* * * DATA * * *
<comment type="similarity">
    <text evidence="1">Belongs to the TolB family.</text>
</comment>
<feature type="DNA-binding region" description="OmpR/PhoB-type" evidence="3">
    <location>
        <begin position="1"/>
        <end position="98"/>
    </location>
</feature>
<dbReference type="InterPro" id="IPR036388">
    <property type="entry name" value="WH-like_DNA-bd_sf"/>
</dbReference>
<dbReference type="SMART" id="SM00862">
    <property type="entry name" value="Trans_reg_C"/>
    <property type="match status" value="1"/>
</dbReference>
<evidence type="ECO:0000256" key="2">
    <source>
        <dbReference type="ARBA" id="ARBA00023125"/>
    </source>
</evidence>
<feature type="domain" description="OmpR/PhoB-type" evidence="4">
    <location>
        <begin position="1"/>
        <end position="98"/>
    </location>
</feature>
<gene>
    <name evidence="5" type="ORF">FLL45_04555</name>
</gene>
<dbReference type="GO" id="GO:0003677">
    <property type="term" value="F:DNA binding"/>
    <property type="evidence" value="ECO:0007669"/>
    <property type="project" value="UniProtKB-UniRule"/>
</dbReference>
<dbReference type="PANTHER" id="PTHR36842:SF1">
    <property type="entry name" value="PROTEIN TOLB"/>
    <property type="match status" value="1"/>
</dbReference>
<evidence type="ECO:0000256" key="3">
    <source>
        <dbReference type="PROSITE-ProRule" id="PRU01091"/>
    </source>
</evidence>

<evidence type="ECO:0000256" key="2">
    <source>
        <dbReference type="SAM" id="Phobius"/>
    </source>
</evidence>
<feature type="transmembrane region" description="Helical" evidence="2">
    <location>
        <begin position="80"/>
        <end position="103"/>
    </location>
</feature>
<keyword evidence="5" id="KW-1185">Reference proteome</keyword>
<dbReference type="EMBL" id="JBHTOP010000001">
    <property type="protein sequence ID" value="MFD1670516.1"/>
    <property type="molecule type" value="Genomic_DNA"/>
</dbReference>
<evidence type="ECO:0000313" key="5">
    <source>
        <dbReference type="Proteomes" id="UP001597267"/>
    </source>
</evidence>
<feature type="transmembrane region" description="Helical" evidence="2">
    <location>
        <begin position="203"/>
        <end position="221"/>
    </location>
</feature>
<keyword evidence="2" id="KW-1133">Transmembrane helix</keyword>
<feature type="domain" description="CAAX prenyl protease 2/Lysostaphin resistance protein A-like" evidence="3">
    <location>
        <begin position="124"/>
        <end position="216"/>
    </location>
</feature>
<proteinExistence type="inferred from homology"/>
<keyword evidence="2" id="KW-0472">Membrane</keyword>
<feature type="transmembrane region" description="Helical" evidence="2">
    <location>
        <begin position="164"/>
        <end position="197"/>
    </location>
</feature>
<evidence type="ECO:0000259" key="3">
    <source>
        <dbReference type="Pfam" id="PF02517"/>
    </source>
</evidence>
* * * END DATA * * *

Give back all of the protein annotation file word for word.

<comment type="similarity">
    <text evidence="1">Belongs to the TolB family.</text>
</comment>
<feature type="DNA-binding region" description="OmpR/PhoB-type" evidence="3">
    <location>
        <begin position="1"/>
        <end position="98"/>
    </location>
</feature>
<dbReference type="InterPro" id="IPR036388">
    <property type="entry name" value="WH-like_DNA-bd_sf"/>
</dbReference>
<dbReference type="SMART" id="SM00862">
    <property type="entry name" value="Trans_reg_C"/>
    <property type="match status" value="1"/>
</dbReference>
<evidence type="ECO:0000256" key="2">
    <source>
        <dbReference type="ARBA" id="ARBA00023125"/>
    </source>
</evidence>
<feature type="domain" description="OmpR/PhoB-type" evidence="4">
    <location>
        <begin position="1"/>
        <end position="98"/>
    </location>
</feature>
<gene>
    <name evidence="5" type="ORF">FLL45_04555</name>
</gene>
<dbReference type="GO" id="GO:0003677">
    <property type="term" value="F:DNA binding"/>
    <property type="evidence" value="ECO:0007669"/>
    <property type="project" value="UniProtKB-UniRule"/>
</dbReference>
<dbReference type="PANTHER" id="PTHR36842:SF1">
    <property type="entry name" value="PROTEIN TOLB"/>
    <property type="match status" value="1"/>
</dbReference>
<evidence type="ECO:0000256" key="3">
    <source>
        <dbReference type="PROSITE-ProRule" id="PRU01091"/>
    </source>
</evidence>

<evidence type="ECO:0000256" key="2">
    <source>
        <dbReference type="SAM" id="Phobius"/>
    </source>
</evidence>
<feature type="transmembrane region" description="Helical" evidence="2">
    <location>
        <begin position="80"/>
        <end position="103"/>
    </location>
</feature>
<keyword evidence="5" id="KW-1185">Reference proteome</keyword>
<dbReference type="EMBL" id="JBHTOP010000001">
    <property type="protein sequence ID" value="MFD1670516.1"/>
    <property type="molecule type" value="Genomic_DNA"/>
</dbReference>
<evidence type="ECO:0000313" key="5">
    <source>
        <dbReference type="Proteomes" id="UP001597267"/>
    </source>
</evidence>
<feature type="transmembrane region" description="Helical" evidence="2">
    <location>
        <begin position="203"/>
        <end position="221"/>
    </location>
</feature>
<keyword evidence="2" id="KW-1133">Transmembrane helix</keyword>
<feature type="domain" description="CAAX prenyl protease 2/Lysostaphin resistance protein A-like" evidence="3">
    <location>
        <begin position="124"/>
        <end position="216"/>
    </location>
</feature>
<proteinExistence type="inferred from homology"/>
<keyword evidence="2" id="KW-0472">Membrane</keyword>
<feature type="transmembrane region" description="Helical" evidence="2">
    <location>
        <begin position="164"/>
        <end position="197"/>
    </location>
</feature>
<evidence type="ECO:0000259" key="3">
    <source>
        <dbReference type="Pfam" id="PF02517"/>
    </source>
</evidence>